An article Tuesday incorrectly identified the roommate of former Wall Street Journal reporter R. Foster Winans. He is David Carpenter. Both were convicted of securities fraud.
Former Wall Street Journal reporter R. Foster Winans was found guilty yesterday of securities fraud for using his knowledge of what would appear in the business-oriented newspaper to make money on the stock market.
U.S. District Court Judge Charles E. Stewart, in a 45-page decision after a nonjury trial in Manhattan, also convicted Winans' roommate, Scott Carpenter, and former Kidder, Peabody & Co. stockbroker Kenneth P. Felis. All three face up to five years in jail in the unusual case of "insider trading."
Their lawyers said they planned to appeal.
"In view of the decision, we're bearish for the short term but remain bullish for the long term," said Winans' attorney, Don Buchwald.
Winans, 36, whose firing in March 1984 forced Journal executives to face what one termed "among the most embarrassing" of journalistic setbacks, spent almost two years as a writer on the popular "Heard on the Street" column.
The column, described by the judge as a "daily market gossip feature," is considered a powerful force that many analysts believe can cause stocks to soar or plummet.
During the frequently interrupted trial, which began in January and ended in May, Assistant U.S. Attorney Peter J. Romatowski argued that Winans and another Kidder-Peabody broker, Peter N. Brant, worked out the scheme in October 1983.
Brant pleaded guilty to lesser charges and was the chief witness against the other three. He and Felis netted most of the $675,000 profits from the scheme, Romatowski said, paying $31,000 to Winans and his roommate. Carpenter's defense was based on his claim that he has a spousal relationship with Winans and was not an active participant in the scheme.
However, the judge wrote that "the evidence . . . establishes beyond any doubt the fraudulent scheme, to which each of them knowingly and willfully subscribed."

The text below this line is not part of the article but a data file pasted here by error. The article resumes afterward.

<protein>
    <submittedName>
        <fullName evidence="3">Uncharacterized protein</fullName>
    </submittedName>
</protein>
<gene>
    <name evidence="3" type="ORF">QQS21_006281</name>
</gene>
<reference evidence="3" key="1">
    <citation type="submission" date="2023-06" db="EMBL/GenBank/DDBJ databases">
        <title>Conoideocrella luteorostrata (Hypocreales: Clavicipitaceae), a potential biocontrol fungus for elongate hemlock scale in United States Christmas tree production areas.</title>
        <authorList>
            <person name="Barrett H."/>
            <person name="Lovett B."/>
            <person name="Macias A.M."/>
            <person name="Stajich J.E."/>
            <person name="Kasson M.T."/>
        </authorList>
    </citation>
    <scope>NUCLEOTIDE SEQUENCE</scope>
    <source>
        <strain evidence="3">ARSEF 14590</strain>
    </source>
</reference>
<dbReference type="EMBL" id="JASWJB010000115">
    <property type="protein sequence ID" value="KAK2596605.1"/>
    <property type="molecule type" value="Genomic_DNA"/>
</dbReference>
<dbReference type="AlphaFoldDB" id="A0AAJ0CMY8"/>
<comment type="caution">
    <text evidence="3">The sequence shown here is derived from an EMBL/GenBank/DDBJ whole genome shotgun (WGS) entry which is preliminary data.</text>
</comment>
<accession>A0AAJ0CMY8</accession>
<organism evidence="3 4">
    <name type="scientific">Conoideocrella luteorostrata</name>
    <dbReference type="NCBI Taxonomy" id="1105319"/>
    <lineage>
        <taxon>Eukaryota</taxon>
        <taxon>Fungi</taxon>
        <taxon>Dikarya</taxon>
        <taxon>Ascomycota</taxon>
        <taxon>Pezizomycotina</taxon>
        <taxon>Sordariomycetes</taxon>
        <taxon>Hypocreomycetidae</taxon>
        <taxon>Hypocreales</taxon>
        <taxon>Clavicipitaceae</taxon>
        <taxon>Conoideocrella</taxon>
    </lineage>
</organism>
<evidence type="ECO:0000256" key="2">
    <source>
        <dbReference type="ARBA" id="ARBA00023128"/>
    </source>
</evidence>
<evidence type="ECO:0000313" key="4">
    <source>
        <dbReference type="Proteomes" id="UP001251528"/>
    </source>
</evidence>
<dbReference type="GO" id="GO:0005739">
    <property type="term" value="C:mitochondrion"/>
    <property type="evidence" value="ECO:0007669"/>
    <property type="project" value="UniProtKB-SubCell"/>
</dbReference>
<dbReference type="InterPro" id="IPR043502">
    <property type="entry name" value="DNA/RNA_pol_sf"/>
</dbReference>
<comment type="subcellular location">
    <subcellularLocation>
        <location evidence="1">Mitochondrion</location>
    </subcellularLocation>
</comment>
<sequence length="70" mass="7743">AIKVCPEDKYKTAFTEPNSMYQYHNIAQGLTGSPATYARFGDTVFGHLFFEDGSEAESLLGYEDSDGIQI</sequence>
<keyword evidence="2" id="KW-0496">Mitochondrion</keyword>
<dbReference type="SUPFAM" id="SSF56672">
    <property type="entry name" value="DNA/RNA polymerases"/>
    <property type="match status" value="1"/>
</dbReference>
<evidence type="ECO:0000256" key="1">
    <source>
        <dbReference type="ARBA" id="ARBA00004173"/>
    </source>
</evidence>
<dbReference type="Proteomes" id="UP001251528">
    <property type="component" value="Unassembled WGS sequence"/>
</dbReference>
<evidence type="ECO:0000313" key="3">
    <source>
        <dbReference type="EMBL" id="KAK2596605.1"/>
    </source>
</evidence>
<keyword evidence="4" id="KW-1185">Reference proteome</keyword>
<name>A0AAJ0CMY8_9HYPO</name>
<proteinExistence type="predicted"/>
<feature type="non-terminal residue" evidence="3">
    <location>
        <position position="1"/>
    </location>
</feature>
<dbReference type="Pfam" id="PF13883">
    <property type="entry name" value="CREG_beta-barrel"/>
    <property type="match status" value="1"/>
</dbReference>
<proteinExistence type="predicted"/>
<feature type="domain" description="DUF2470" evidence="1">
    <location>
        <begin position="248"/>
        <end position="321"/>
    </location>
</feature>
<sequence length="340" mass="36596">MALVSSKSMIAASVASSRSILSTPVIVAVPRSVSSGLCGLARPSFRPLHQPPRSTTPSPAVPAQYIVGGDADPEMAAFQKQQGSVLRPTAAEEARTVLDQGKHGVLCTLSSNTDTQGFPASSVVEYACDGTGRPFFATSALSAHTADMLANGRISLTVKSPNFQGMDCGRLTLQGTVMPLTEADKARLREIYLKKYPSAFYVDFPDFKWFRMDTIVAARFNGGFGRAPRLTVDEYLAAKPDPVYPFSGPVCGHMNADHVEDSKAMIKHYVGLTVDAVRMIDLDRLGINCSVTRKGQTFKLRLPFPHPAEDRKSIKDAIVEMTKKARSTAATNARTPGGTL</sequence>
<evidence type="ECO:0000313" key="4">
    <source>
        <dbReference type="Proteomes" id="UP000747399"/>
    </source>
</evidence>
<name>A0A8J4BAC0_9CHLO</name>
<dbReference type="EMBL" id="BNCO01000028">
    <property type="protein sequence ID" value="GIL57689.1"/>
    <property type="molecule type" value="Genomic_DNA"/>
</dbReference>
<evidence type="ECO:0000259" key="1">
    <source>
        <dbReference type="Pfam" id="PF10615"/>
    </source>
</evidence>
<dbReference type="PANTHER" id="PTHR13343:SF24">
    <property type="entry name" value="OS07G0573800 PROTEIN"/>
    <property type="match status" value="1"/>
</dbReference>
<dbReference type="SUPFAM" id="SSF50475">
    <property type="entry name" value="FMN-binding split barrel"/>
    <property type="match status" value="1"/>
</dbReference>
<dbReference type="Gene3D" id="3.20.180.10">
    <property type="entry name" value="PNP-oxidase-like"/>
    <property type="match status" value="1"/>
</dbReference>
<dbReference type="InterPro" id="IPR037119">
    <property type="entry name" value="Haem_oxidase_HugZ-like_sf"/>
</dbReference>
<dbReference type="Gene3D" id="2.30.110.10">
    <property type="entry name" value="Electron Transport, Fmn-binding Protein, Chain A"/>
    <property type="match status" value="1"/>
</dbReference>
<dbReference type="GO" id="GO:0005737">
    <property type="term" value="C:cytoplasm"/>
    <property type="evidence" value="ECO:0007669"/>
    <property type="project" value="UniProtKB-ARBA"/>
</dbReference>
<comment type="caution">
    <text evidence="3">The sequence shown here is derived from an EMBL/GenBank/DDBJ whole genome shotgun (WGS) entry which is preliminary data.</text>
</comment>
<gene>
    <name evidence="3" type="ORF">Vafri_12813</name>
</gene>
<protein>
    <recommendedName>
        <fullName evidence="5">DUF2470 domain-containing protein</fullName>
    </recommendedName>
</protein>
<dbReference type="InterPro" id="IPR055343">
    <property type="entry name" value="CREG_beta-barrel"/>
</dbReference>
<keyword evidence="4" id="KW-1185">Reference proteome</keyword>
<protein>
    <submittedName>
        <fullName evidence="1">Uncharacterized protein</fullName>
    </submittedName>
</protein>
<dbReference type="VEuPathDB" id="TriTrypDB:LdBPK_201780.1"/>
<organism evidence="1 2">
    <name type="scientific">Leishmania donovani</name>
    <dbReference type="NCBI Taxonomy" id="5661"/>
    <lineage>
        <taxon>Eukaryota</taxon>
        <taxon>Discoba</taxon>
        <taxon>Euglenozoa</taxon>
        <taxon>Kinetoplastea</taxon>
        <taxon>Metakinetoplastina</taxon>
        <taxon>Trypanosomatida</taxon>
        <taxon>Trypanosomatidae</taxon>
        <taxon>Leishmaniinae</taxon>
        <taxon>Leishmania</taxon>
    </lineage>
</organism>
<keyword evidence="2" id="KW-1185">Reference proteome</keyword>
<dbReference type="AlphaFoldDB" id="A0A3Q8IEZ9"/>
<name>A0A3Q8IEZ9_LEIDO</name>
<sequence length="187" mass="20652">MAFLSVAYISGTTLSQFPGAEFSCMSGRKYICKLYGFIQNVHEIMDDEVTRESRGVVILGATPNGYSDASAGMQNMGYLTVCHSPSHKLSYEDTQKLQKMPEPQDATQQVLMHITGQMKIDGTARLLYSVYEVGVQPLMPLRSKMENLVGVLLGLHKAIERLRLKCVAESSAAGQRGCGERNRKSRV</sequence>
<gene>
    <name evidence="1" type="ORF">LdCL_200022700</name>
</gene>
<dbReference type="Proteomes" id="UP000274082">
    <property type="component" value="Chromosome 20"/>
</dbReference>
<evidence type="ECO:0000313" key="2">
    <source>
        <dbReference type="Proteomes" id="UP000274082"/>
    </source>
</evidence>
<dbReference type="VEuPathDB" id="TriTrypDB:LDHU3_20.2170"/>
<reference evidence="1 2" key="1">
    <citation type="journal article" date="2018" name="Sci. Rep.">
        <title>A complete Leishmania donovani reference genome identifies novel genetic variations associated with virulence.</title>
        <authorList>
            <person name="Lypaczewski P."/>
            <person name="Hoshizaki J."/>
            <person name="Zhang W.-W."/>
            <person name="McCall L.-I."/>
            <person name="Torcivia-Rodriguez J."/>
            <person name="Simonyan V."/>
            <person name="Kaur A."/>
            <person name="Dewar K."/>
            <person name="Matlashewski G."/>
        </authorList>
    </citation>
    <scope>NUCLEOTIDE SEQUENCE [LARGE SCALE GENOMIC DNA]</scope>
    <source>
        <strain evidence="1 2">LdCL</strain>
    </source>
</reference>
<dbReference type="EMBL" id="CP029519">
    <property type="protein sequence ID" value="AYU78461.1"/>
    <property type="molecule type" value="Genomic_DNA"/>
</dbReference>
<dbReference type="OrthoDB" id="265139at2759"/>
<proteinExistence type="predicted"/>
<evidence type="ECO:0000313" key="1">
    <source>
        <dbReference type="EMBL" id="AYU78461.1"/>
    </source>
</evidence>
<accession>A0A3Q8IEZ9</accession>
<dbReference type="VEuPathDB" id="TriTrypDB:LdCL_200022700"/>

The case, which the Journal reported at great length after Winans was fired, turned on whether a reporter can go to jail for violating an employer's code of ethical conduct. The Journal's conflict-of-interest policy forbids purchase or sale of securities based on information that appears in the paper. The policy also states that "all material gleaned by you in the course of your work for Dow Jones & Co. Inc., owner of the Journal is deemed to be strictly the company's property."
Winans told the court that he did not remember the conflict-of-interest policy used against him in court.
Dow Jones lawyer Robert D. Sacks said yesterday that he saw no constitutional problems for the press as a result of the Journal's argument that Winans effectively stole Journal property when he leaked information about the column.
"I don't see any difference between stealing this and any other kind of property," Sacks said. "If he had taken this and sold it to The Washington Post that would also be theft."
Stewart said in his ruling that Winans had "actual knowledge" of part of the policy requiring confidentiality.
Buchwald, Winans' lawyer, argued that the issue is whether "the violation of a private policy which doesn't concern accuracy or objectivity of the articles can be the basis for going to jail? We believe the answer is no."
Judge Stewart said the charges "rest on the theory that The Wall Street Journal was the victim of the fraud . . . . As a result of having a reporter engaged in such unethical conduct, The Wall Street Journal's reputation for journalistic integrity was sullied."
It is irrelevent whether the Journal's reputation was actually ruined, Stewart said, because "all that must be shown is that 'some harm or injury was contemplated by the alleged scheme.' "